Looking at YA publications of recent years, it certainly seems that there is greater diversity, both amongst characters and authors – and these books are enjoying success that counters the argument that “diversity doesn’t sell.” Books like LL McKinney’s The Nightmare-Verse Trilogy, Aiden Thomas’ Cemetery Boys, and Tanya Byrne’s Afterlove feature protagonists and characters with multiple marginalisations, being POC and LGBTQ+, without the stories being focused primarily around overcoming racism, homophobia or transphobia. These authors, and many others, share marginalisations with their characters, or experience marginalisation in other ways. While every marginalised person’s experience is different, and it is possible for authors to write about groups that they’re not part of with dedicated research and the hiring of sensitivity readers, the fact that many marginalised authors writing from their own experiences are being published is heartening, and does seem to support the idea of YA as an area where diversity is being achieved more effectively than in adult literature.

Diversity, of course, does not simply apply to characters’ identities. Meaningful diversity must include systemic change that challenges the publishing industry’s centering of white, cis het, and abled experiences and makes the world of publishing accessible to marginalised authors, editors and people working in all other publishing roles. As So and Wezerek, and Akbar’s articles indicated, the publishing industry is still majority white, middle-class, cis het and abled.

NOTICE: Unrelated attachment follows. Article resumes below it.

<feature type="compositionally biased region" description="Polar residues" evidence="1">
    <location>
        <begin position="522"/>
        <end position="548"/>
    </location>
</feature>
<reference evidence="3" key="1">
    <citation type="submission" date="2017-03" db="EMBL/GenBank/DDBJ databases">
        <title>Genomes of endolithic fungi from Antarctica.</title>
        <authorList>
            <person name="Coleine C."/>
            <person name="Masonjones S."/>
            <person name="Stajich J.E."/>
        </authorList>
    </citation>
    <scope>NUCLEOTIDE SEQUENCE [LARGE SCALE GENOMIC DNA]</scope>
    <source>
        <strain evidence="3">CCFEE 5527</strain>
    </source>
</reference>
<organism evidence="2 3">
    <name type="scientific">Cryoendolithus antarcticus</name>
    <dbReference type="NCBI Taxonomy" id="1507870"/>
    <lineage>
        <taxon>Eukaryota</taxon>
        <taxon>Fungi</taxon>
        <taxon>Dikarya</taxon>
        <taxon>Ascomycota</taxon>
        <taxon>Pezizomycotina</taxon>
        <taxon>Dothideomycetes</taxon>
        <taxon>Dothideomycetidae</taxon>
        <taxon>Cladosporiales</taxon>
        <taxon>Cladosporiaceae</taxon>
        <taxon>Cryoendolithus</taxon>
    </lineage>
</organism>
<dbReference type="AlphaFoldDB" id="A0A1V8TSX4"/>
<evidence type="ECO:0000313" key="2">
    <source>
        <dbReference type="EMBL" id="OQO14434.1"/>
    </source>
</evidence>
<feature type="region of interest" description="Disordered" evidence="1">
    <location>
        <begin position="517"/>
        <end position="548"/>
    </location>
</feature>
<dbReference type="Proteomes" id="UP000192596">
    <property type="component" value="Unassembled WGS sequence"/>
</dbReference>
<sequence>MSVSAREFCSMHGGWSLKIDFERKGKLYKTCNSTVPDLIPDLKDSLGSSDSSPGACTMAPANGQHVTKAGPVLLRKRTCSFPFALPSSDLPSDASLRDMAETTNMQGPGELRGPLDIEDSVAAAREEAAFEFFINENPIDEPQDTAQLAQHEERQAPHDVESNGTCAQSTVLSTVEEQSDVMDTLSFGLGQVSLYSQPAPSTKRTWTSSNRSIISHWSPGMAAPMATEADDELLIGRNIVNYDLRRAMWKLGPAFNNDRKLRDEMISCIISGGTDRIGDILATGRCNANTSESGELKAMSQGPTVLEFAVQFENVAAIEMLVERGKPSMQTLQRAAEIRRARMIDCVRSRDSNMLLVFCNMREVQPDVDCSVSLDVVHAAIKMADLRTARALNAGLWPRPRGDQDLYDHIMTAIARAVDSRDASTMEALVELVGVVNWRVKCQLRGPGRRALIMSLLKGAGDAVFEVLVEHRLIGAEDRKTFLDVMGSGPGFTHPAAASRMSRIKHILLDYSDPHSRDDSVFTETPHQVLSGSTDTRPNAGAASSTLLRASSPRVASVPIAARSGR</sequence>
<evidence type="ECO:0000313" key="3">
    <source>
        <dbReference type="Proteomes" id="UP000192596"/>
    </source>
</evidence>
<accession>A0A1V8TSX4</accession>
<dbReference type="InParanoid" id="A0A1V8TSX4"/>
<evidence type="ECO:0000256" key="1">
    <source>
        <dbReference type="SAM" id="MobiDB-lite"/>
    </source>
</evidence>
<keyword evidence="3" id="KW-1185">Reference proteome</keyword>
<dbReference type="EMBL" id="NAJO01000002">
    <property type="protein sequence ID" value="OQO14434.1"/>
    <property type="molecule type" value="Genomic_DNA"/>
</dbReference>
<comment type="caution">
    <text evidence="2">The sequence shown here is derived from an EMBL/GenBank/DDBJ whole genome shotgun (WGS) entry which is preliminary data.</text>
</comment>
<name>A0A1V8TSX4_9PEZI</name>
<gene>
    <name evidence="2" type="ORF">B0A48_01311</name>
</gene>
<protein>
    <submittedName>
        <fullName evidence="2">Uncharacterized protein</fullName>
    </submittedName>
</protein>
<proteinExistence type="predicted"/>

Link to the rest at Book Riot

5 thoughts on “Is YA Leading Diversity in Publishing?”

  1. Of course the publishing industry in the US and UK is majority “white, middle-class, cis het and abled.”

    Just as a matter of straight population demographics, most people in the US and UK are white, think their biological sex is their actual sex, are straight, and are not disabled. Furthermore, most people who read are middle-class, sorry to burst some bubbles.